A Line in the Sand: Meet Nine Line Creator Tyler Merritt

PHOTO BY MARK STAFF.

No matter the fight, a soldier never braves it alone. In growing his company, Nine Line Apparel, Tyler Merritt forged the way ahead by making connections. 

Tyler Merritt has just put himself through hell.

Under the merciless glare of the Miami sun, the founder of Nine Line Apparel recently battled through a Murph Run, consisting of a mile run, 100 pullups, 300 pushups, 300 squats and then another mile run. “It’s a smoker,” says Merritt with a chuckle. “I definitely threw up a few times.”

That he would put himself through such agony reflects not only his own personal mettle, but two aspects of Merritt’s character that have come to define his company.

The first is the cause. The Murph Run was named for Medal of Honor Recipient Michael Murphy, who was killed fighting the Taliban in Afghanistan during the famed Operation Red Wings mission immortalized in the film, “Lone Survivor.”  

 “It’s meant to honor those who lost their lives and to give back and commemorate the day we lost so many amazing heroes,” says Merritt. It also raises funds for the Navy SEAL Foundation, dovetailing nicely with Nine Line’s ongoing mission to support veteran causes. The Nine Line Foundation hosts a slew of events throughout the year that have raised funds for everything from medical aid to individual veterans to construction of a Veteran’s Village in Savannah.

The second aspect of the Murph Run that reflects Merritt’s outlook, and by extension his company, is the connections it forges. Nine Line’s involvement with the Murph Run came about through their partnership with Redcon1, and the event saw Merritt working side-by-side with Forge Clothing, “Who is technically a competitor of ours,” notes Merritt.

Those connections have been key to the monumental growth of Nine Line Apparel over the years. “The first really big partnership we had was with Sig,” says Merritt. This kicked off a list of partnerships with other second-amendment-oriented organizations from Glock to the United States Concealed Carry Association. These partnerships are a natural fit for Nine Line’s high-caliber aesthetic, something that is key for Merritt. “It’s all very organic. If they want to work with us, we want to work with them,” he says. “We’ve developed some cool partnerships.”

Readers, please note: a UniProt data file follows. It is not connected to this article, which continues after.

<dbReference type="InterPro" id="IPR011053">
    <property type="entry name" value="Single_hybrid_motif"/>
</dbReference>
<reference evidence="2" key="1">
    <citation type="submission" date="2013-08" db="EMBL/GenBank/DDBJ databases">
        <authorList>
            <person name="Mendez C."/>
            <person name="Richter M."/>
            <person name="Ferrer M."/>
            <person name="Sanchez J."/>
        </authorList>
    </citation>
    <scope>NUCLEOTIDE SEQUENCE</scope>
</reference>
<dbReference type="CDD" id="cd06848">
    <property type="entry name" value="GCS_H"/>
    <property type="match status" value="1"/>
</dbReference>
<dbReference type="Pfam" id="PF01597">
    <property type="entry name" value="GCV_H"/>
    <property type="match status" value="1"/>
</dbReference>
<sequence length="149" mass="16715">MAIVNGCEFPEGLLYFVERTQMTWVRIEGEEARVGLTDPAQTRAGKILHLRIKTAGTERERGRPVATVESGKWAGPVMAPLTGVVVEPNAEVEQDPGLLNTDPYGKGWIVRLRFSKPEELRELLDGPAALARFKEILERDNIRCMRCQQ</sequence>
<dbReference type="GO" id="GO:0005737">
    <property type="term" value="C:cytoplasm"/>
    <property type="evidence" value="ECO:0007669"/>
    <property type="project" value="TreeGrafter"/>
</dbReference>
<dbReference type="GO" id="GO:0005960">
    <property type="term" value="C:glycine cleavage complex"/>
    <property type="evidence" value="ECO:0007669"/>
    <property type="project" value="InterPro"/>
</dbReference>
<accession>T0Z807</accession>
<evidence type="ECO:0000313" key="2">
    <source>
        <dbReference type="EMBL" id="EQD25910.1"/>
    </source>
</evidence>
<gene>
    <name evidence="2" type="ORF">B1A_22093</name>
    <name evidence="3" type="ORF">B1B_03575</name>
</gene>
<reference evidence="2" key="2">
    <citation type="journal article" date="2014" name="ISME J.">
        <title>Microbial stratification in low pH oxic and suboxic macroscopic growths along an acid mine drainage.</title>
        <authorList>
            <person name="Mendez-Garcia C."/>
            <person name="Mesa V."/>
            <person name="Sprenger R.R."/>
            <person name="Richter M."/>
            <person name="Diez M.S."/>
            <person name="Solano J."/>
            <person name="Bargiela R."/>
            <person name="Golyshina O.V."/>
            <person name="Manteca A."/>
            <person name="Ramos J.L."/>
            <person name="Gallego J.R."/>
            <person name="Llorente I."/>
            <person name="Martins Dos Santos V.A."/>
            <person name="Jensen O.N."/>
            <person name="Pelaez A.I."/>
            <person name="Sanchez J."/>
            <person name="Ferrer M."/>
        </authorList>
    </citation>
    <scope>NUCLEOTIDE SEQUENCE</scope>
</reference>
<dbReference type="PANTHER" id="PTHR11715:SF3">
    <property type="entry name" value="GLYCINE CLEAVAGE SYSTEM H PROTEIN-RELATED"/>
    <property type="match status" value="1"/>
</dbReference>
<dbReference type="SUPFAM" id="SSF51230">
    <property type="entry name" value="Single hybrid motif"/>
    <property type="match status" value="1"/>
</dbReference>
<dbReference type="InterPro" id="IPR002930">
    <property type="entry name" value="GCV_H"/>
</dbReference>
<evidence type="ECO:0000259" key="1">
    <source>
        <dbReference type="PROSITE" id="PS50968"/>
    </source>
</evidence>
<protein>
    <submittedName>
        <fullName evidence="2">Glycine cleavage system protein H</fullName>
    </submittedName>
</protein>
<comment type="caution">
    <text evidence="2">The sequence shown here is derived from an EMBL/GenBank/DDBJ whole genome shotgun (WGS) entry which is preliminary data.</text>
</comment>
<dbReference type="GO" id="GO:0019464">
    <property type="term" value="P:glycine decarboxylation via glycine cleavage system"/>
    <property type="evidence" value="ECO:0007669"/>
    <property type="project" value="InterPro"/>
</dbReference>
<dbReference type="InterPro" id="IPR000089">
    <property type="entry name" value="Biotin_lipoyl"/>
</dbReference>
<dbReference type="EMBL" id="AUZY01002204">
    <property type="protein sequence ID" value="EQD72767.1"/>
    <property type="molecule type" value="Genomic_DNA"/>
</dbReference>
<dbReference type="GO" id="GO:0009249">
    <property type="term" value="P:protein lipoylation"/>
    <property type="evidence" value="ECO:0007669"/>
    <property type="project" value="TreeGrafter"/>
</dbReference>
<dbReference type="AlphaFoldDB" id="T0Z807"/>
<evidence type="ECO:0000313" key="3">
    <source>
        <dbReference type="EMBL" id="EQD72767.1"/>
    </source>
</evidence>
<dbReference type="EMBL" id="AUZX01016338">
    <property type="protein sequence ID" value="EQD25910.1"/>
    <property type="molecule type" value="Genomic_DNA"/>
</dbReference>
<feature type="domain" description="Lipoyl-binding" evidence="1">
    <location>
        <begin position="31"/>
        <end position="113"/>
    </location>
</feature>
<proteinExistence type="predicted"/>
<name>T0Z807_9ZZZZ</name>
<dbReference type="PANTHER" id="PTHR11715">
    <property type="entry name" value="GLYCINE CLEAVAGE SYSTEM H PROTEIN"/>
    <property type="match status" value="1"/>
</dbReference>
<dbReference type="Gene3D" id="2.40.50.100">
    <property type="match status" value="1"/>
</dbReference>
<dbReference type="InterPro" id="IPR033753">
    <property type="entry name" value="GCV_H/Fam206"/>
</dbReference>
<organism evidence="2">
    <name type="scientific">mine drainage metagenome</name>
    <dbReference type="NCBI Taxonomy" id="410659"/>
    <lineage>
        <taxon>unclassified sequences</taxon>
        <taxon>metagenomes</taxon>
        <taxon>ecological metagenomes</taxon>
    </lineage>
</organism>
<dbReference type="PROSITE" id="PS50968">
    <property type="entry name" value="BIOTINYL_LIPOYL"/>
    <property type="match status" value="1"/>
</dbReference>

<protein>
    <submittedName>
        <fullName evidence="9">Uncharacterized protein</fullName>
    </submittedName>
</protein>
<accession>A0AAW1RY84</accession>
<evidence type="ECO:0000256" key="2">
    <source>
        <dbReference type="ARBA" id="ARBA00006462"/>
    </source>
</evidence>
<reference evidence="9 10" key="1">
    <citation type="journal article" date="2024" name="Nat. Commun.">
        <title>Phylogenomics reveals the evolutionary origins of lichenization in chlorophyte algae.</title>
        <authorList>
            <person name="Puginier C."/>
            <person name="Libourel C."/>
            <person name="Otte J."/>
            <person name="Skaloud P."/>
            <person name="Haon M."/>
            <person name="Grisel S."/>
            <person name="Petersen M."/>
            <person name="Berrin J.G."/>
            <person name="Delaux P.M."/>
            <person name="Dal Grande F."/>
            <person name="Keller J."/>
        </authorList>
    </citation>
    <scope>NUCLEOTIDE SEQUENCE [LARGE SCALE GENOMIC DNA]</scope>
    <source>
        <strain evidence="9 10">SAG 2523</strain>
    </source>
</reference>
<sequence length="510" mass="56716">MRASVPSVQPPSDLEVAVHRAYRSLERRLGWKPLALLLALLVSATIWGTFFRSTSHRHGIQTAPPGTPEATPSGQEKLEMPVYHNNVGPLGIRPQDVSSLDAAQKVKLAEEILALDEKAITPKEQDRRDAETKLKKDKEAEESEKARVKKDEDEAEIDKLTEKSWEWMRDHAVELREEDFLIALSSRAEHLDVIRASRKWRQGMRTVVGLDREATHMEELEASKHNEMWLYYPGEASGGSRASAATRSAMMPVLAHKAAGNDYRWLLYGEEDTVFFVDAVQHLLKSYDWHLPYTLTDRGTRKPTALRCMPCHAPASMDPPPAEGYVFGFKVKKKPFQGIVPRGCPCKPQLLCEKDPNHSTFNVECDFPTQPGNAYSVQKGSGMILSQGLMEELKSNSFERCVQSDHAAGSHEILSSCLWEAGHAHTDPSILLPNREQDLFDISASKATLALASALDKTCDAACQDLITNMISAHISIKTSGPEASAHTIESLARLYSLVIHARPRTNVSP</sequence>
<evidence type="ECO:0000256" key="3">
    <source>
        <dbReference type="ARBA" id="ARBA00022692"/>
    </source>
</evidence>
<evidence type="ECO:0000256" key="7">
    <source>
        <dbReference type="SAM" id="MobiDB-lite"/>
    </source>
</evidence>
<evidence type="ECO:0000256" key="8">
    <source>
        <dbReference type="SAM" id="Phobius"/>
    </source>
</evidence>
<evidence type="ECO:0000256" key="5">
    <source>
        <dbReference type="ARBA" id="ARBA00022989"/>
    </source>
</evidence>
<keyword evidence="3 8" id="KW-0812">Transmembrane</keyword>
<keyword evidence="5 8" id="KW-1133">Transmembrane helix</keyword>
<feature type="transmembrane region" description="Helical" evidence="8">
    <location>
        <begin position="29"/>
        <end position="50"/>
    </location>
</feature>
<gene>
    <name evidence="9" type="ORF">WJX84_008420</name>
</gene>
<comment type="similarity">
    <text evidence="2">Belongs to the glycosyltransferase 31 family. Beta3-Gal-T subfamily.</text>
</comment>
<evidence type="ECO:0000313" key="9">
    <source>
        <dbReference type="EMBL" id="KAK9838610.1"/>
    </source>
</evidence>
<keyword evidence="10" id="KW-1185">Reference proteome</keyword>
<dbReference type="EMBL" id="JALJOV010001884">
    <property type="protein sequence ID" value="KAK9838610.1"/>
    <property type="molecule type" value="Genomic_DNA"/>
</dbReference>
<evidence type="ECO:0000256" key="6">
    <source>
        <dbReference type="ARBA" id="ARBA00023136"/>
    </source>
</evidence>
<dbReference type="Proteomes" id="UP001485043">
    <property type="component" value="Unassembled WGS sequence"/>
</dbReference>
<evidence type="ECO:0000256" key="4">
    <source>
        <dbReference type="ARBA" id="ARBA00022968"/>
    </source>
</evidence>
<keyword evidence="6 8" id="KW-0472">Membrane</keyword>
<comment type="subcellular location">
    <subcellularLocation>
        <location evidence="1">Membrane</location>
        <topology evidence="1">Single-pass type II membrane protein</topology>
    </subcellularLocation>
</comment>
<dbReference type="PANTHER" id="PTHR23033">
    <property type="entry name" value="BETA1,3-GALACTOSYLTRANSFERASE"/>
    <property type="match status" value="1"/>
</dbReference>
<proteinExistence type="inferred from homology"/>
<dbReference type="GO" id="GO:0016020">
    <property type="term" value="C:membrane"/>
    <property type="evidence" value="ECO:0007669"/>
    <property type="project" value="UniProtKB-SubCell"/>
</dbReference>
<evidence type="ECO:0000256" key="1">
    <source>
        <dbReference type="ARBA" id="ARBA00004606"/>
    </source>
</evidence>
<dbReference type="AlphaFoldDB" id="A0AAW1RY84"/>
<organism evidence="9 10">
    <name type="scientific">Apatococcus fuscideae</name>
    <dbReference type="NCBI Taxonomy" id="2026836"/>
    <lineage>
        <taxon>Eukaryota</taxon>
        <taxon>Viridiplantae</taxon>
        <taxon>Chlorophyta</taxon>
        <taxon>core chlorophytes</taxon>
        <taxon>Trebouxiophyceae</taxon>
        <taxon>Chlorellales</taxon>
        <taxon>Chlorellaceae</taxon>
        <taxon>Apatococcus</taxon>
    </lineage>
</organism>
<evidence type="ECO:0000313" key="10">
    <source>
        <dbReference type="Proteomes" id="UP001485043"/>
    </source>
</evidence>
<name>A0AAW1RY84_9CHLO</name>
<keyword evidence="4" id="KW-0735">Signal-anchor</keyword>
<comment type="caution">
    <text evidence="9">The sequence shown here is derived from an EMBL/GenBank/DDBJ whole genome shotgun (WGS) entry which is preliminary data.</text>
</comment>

That also extends to partnerships with people who have gone on to become Nine Line’s biggest promoters. Social media influencers like Hannah Barron and sponsoring concerts led to partnerships with the late Charlie Daniels, as well as artists like Luke Combs and Craig Morgan. Then there are connections that sprung up without any kind of affiliation, like the endorsement the company enjoyed from WWE Legend The Undertaker. “He wears our product even though he’s not paid in any way. If you watch Undertaker’s Last Ride, he was wearing Nine Line,” said Merritt. “Those are the authentic partnerships.”

One of the company’s biggest cheerleaders, and one with the biggest platform, has been Fox News host Sean Hannity. “Sean’s a great guy,” says Merritt. The pair met at a charity poker night in New York City, and immediately forged a connection over a mutual desire to help veterans. “He’s just really authentic about wanting to give back.”

Amid the COVID-19 pandemic, those connections have now found Nine Line creating a better facemask. Working alongside the Global Center for Medical Innovation and several other organizations, Nine Line has a design in place that sets a new standard while keeping operations entirely within the U.S. “We have a patent utility that does really well against competitive Chinese products,” says Merritt.

Born of good old American ingenuity, nurtured through a network of connections and aimed at creating positive change, these masks are a perfect reflection of Nine Line’s meteoric growth since its inception. •

To read this cover feature article in its entirety, subscribe now to the print edition or get instant access to our full interactive digital edition.

Categories: In This Issue